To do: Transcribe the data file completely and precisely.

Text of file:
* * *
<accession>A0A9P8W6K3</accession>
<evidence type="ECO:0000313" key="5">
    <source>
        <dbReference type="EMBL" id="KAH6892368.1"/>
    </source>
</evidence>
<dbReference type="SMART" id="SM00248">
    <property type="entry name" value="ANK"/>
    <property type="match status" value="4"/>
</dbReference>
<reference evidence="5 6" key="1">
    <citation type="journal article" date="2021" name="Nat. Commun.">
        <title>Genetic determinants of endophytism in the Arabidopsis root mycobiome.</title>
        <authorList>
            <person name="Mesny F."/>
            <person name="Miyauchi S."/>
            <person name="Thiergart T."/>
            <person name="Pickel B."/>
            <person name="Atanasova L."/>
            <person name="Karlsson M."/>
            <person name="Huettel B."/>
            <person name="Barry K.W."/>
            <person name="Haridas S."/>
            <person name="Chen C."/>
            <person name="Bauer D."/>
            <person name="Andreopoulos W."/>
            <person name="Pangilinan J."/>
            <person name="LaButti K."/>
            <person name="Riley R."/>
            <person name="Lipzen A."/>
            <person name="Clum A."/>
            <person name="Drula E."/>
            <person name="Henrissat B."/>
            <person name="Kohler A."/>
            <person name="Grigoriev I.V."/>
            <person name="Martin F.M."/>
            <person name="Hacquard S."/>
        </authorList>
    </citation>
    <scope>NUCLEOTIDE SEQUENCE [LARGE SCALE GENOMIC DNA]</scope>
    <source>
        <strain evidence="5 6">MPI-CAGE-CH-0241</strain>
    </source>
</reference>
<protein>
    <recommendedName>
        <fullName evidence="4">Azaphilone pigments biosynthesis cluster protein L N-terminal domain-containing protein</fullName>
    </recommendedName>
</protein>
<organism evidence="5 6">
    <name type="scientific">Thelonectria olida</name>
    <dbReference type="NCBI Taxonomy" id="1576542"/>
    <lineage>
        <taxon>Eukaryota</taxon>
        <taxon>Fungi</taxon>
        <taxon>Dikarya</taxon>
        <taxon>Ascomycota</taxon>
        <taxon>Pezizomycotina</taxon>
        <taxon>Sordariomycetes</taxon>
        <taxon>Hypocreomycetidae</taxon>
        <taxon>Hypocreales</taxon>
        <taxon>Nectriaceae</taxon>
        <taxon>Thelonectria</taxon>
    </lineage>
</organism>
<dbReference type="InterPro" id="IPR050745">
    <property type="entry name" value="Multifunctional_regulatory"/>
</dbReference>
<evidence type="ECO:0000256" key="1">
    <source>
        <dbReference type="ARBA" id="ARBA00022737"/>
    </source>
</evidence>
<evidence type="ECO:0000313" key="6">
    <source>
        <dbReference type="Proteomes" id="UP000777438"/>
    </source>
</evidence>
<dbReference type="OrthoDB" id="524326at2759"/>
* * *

<accession>A0A9P8W6K3</accession>
<evidence type="ECO:0000313" key="5">
    <source>
        <dbReference type="EMBL" id="KAH6892368.1"/>
    </source>
</evidence>
<dbReference type="SMART" id="SM00248">
    <property type="entry name" value="ANK"/>
    <property type="match status" value="4"/>
</dbReference>
<reference evidence="5 6" key="1">
    <citation type="journal article" date="2021" name="Nat. Commun.">
        <title>Genetic determinants of endophytism in the Arabidopsis root mycobiome.</title>
        <authorList>
            <person name="Mesny F."/>
            <person name="Miyauchi S."/>
            <person name="Thiergart T."/>
            <person name="Pickel B."/>
            <person name="Atanasova L."/>
            <person name="Karlsson M."/>
            <person name="Huettel B."/>
            <person name="Barry K.W."/>
            <person name="Haridas S."/>
            <person name="Chen C."/>
            <person name="Bauer D."/>
            <person name="Andreopoulos W."/>
            <person name="Pangilinan J."/>
            <person name="LaButti K."/>
            <person name="Riley R."/>
            <person name="Lipzen A."/>
            <person name="Clum A."/>
            <person name="Drula E."/>
            <person name="Henrissat B."/>
            <person name="Kohler A."/>
            <person name="Grigoriev I.V."/>
            <person name="Martin F.M."/>
            <person name="Hacquard S."/>
        </authorList>
    </citation>
    <scope>NUCLEOTIDE SEQUENCE [LARGE SCALE GENOMIC DNA]</scope>
    <source>
        <strain evidence="5 6">MPI-CAGE-CH-0241</strain>
    </source>
</reference>
<protein>
    <recommendedName>
        <fullName evidence="4">Azaphilone pigments biosynthesis cluster protein L N-terminal domain-containing protein</fullName>
    </recommendedName>
</protein>
<organism evidence="5 6">
    <name type="scientific">Thelonectria olida</name>
    <dbReference type="NCBI Taxonomy" id="1576542"/>
    <lineage>
        <taxon>Eukaryota</taxon>
        <taxon>Fungi</taxon>
        <taxon>Dikarya</taxon>
        <taxon>Ascomycota</taxon>
        <taxon>Pezizomycotina</taxon>
        <taxon>Sordariomycetes</taxon>
        <taxon>Hypocreomycetidae</taxon>
        <taxon>Hypocreales</taxon>
        <taxon>Nectriaceae</taxon>
        <taxon>Thelonectria</taxon>
    </lineage>
</organism>
<dbReference type="InterPro" id="IPR050745">
    <property type="entry name" value="Multifunctional_regulatory"/>
</dbReference>
<evidence type="ECO:0000256" key="1">
    <source>
        <dbReference type="ARBA" id="ARBA00022737"/>
    </source>
</evidence>
<evidence type="ECO:0000313" key="6">
    <source>
        <dbReference type="Proteomes" id="UP000777438"/>
    </source>
</evidence>
<dbReference type="OrthoDB" id="524326at2759"/>